This still goes on in Muslim and Communist nations (China just made it illegal to purchase a Bible online). In our own country, mainstream media and some political operatives harass and mock Christians openly.
We should not be surprised by any of this.
Jesus told the Apostles this would happen. He said: “…If they have persecuted me, they will also persecute you.”
And yet in the midst of all of this, through the centuries as well as in our day, Jesus stands in the midst and says “Peace be unto you.”
The Church must not lose heart, our Lord and Savior will remain with us, even unto the end of the world!
I don’t have to tell any of you that life is tough.
We have to deal with many difficulties on a daily basis; finances, health, work issues, children or grandchildren, family, home, death and others.
Like the Apostles, these can cause us to become holed up by fear, anxiety, worry, hurt, sadness and frustration.
But in the midst of it all there is Jesus; entering the walls we are holed up within, with the same words He had for the Apostles “Peace be unto you.”
While it is natural for us to feel fear, anxiety and other such emotions, there is no need for us to succumb to them! There is no need for us to lock the doors and be holed up. Why? The Prince of Peace dwells with us and in us!
In St. John 14:27 Jesus says “Peace I leave with you, my peace I give unto you: not as the world giveth, give I unto you. Let not your heart be troubled, neither let it be afraid.” Do we believe Him? If so, let us be at peace.
We can take hold of God’s peace because we know He loves us.
We all know St. John 3:16 “For God so loved the world, that he gave his only begotten Son…”
God our Father loves us so much that He gave His only-begotten Son, Jesus to die for us, to rise for us, to ascend for us, and to mediate and advocate for us, so that one day we could be with Him for eternity.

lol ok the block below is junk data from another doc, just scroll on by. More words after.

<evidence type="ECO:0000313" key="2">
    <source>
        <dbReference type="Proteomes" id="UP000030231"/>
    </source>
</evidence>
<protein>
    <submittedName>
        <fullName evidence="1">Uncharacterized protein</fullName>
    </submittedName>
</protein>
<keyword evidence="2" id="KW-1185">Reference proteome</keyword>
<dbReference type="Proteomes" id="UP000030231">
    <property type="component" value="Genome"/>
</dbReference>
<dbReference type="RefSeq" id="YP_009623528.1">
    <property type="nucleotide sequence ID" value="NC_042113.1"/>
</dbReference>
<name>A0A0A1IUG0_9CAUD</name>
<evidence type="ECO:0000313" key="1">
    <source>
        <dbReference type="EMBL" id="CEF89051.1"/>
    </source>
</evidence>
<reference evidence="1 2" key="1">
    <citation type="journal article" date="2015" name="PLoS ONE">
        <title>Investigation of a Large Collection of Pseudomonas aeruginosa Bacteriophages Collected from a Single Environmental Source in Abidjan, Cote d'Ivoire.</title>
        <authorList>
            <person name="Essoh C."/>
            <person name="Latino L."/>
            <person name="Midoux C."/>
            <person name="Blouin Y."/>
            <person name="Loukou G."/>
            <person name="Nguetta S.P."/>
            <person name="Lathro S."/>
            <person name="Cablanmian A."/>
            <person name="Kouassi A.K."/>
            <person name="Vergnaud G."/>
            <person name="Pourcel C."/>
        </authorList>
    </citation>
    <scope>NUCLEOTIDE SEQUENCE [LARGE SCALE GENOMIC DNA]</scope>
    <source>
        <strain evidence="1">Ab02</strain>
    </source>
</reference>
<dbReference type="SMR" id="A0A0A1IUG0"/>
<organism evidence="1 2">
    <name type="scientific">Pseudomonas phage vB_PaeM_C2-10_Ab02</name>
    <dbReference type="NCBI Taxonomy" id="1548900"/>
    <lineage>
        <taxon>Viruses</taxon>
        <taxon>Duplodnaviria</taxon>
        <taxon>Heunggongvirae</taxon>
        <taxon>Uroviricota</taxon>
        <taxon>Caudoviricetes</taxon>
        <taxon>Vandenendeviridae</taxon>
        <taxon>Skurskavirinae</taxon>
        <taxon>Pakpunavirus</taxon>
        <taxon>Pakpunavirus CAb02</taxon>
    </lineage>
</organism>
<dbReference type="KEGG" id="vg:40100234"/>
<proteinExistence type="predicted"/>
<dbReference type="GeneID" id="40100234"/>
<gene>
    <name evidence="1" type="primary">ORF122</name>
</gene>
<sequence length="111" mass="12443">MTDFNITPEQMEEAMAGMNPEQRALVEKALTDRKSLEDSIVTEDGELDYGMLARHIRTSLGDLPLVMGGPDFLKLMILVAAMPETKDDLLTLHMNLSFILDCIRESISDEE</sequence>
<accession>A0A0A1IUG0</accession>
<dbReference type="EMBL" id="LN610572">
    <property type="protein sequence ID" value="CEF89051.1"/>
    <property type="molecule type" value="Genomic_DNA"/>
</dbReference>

Romans 8:35-38 definitively declares how vast the love of Christ for us is: “Who shall separate us from the love of Christ? shall tribulation, or distress, or persecution, or famine, or nakedness, or peril, or sword? As it is written, For thy sake we are killed all the day long; we are accounted as sheep for the slaughter. Nay, in all these things we are more than conquerors through him that loved us. For I am persuaded, that neither death, nor life, nor angels, nor principalities, nor powers, nor things present, nor things to come, Nor height, nor depth, nor any other creature, shall be able to separate us from the love of God, which is in Christ Jesus our Lord.”
NOTHING, nothing at all, can separate us from the love of God which is in Christ Jesus!
If nothing can separate us from His love, and His peace is given to us because He loves us, then nothing can separate us from; nothing can take away from us, His peace.
Knowing the peace of Christ does not mean we won’t feel fear or anxiety.
But knowing the peace of Christ can, and will, prevent them from being holed up and locked in by them. We need to take hold of His peace.
In St. John 16:33 Jesus said “In the world ye shall have tribulation: but be of good cheer; I have overcome the world.”
Jesus used those same words in St. Matthew 14:27…
The Apostles were alone in a boat on the Sea of Galilee. Jesus had left them to go up into a mountain to pray. As they sailed, the sea became rough and they thought it would capsize their boat and they would drown.
Despite several of the Apostles being experienced fisherman, their fear paralyzed them, and they did not know what to do and cried out.
But then Jesus came, walking on the waves. When he reached the boat He said unto them “Be of good cheer; it is I; be not afraid.”
Today, right now, Jesus is seated at the right hand of the Father praying for, interceding for, us. If we are sailing in turbulent waters, He knows it, and by His Holy Spirit is with us as we sail on.
It is likely He will not take us out of those waters. In St. John 17:15 He prayed the Father: “I pray not that thou shouldest take them out of the world, but that thou shouldest keep them from the evil [one].”
We may not be delivered from the circumstances that cause our fears and anxieties, but we will be kept from Satan overcoming us; from capsizing the boat, from being holed up by them, from being locked inside by them.
Jesus is with us. He will never leave us, nor forsake us.
Brethren, feeling fear or anxiety is not unusual or bad. In fact it’s natural.
The issue is, what do we do when we feel them? Do we allow ourselves to be holed up and locked away? Or do we allow Jesus in to bring peace to the turmoil? I’d like to say I’ve always done this. I’ve not, but I’m learning.
The peace of Jesus is ours; all we need do is receive it. And that peace, which passes all understanding, will guard our hearts and minds through Christ Jesus. In the name of Jesus I say, “Peace by unto you!” Amen.